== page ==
During an interaction with The Hindu, he said that rising powers in the region sought to project their power horizontally across the Indo-Pacific
Illegal fishing, marine pollution, potential maritime terrorism, State-based challenges and illegal people smuggling were among the challenges being faced in the Indo-Pacific region, Rear Admiral Justin Jones, Commander Joint Agency Taskforce, Operation Sovereign Borders of Australian Border Force said in Chennai on Thursday.
During an interaction with The Hindu, he said that rising powers in the region sought to project their power horizontally across the Indo-Pacific. When asked about “state-based challenges”, he said that the Cold War ended and we were now in a period of “multi-polar complexities” — a word used in Australia quite often, as power dynamics change across the region.
“So we see that play out in our northern neighbourhood through the actions and behaviours of the various claimants to the South China Sea. Australia is not a claimant in the South China Sea. We don’t inject ourselves into that debate apart from exhorting various nations that stake claim to parts of the South China Sea to use the United Nations Convention on the Law of the Sea and international rules and norms to solve the differences. Our interest is in trade movement, and over 50% of trade moves through the region,” he said.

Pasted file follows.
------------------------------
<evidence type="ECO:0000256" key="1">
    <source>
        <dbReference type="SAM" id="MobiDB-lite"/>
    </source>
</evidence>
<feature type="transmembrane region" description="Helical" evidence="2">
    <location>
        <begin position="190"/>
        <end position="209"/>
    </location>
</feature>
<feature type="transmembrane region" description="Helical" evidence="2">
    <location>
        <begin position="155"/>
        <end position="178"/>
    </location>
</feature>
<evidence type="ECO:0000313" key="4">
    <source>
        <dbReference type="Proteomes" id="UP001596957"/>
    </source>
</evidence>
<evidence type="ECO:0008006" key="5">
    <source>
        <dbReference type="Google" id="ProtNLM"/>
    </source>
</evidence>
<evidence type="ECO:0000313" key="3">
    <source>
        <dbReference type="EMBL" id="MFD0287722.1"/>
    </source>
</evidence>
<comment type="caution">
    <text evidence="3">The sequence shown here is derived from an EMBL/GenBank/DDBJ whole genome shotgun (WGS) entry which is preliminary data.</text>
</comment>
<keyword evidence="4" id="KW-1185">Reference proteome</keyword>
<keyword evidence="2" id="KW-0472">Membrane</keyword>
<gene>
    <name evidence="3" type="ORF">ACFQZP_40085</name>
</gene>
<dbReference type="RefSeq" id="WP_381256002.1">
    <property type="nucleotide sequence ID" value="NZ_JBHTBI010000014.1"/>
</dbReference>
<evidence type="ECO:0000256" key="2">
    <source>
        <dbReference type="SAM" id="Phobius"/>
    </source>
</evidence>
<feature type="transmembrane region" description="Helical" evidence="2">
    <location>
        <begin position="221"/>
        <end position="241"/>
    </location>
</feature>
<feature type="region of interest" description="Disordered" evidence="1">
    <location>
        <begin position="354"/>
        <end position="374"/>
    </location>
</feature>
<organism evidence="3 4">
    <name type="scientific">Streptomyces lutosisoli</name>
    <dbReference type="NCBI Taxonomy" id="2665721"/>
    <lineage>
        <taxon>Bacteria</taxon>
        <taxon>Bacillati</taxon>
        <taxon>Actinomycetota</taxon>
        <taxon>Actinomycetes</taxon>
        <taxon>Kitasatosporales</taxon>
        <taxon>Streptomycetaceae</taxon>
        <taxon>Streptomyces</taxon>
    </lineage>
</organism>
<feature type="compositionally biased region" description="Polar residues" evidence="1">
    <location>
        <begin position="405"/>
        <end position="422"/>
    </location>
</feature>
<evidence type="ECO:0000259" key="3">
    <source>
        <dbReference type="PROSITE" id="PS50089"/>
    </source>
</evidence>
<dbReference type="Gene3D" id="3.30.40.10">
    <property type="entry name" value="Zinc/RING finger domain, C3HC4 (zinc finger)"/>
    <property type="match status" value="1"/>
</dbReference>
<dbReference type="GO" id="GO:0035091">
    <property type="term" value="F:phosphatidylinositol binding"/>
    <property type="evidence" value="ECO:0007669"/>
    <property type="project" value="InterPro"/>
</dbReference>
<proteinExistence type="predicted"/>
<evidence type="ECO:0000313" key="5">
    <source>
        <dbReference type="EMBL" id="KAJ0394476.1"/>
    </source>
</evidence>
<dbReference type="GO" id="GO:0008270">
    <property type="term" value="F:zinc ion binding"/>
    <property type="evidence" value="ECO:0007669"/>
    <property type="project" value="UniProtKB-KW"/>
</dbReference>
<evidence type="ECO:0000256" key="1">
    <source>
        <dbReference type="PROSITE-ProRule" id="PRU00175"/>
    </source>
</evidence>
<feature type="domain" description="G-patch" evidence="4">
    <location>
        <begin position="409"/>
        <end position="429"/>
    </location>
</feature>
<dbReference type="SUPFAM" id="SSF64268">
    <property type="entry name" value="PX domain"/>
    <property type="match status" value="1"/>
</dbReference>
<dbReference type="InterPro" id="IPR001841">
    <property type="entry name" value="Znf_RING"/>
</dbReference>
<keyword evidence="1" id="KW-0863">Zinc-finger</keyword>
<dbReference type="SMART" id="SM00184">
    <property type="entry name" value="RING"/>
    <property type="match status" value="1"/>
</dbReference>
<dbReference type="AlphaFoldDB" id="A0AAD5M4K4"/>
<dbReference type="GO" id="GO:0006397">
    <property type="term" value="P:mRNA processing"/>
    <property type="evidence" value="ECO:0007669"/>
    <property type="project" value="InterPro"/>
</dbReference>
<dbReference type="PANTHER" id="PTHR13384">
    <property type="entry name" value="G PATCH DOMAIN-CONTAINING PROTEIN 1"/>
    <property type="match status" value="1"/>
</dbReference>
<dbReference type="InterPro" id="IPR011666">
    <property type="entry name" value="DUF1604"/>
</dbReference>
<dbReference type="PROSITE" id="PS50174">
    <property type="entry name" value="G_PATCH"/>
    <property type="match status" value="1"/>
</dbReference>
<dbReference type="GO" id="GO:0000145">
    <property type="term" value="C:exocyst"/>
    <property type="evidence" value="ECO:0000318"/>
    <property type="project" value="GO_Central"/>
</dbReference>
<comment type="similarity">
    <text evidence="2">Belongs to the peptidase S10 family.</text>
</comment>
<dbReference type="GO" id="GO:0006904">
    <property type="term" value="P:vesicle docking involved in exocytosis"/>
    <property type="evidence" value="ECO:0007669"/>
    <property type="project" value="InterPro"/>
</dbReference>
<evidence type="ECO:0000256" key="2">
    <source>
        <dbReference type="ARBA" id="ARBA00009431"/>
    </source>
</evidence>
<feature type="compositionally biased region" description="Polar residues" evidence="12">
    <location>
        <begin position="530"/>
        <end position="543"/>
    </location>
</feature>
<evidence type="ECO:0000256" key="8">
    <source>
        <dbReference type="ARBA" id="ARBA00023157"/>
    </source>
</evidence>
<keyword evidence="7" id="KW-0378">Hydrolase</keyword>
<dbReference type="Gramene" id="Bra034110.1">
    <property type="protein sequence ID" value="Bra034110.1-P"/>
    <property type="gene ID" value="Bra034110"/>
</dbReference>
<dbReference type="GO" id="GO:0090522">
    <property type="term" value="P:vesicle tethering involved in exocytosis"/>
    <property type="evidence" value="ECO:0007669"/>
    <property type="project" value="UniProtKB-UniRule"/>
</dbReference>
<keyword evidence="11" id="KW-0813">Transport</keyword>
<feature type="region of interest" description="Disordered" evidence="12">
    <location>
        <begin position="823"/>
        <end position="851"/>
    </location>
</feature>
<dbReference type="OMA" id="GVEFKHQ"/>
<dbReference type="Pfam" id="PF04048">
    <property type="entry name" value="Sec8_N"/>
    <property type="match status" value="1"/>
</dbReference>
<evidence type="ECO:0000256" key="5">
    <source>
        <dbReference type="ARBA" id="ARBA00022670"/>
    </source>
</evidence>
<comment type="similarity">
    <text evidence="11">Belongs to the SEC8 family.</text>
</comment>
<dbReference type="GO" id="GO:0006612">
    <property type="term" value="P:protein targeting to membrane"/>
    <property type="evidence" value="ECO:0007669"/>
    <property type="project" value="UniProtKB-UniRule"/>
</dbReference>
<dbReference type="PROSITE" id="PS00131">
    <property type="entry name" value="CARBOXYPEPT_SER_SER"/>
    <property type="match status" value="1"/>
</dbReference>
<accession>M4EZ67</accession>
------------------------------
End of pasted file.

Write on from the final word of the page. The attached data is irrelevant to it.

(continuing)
Asked about how Australia saw Quad, as India’s Minister for External Affairs S. Jaishankar has described the Quad not as a security grouping or military grouping that is against any country, he said: “Exactly the same. It’s a grouping of like-minded nations.”
Replying to criticism that Australia is going against its Nuclear Non-Proliferation Treaty, especially after joining the AUKUS through which the country is set to acquire nuclear-powered submarines, he said: “Australia is not going against the nuclear proliferation treaty. It’s a member of that Treaty and intends to abide by that Treaty. So AUKUS is about acquiring nuclear-powered submarines, not nuclear-capable submarines. There’s currently no intent in Australia to acquire nuclear weapons.”
Talking about attempts to stop illegal people smuggling, Rear Admiral Jones said since February 2022, they have seen nine boats and 250 people arrive off the waters of Australia and they’ve all been returned safely to where they came from.
Elaborating on Australia’s ‘Zero Chance’ campaign, he said the campaign was on across 11 countries in 16 different languages with a dual purpose. “The first is to deter people from undertaking long, dangerous sea voyages on unseaworthy vessels. And the second part is to educate people about the legal pathways to come to Australia and about the way to apply for a visa”.
Source : The Hindu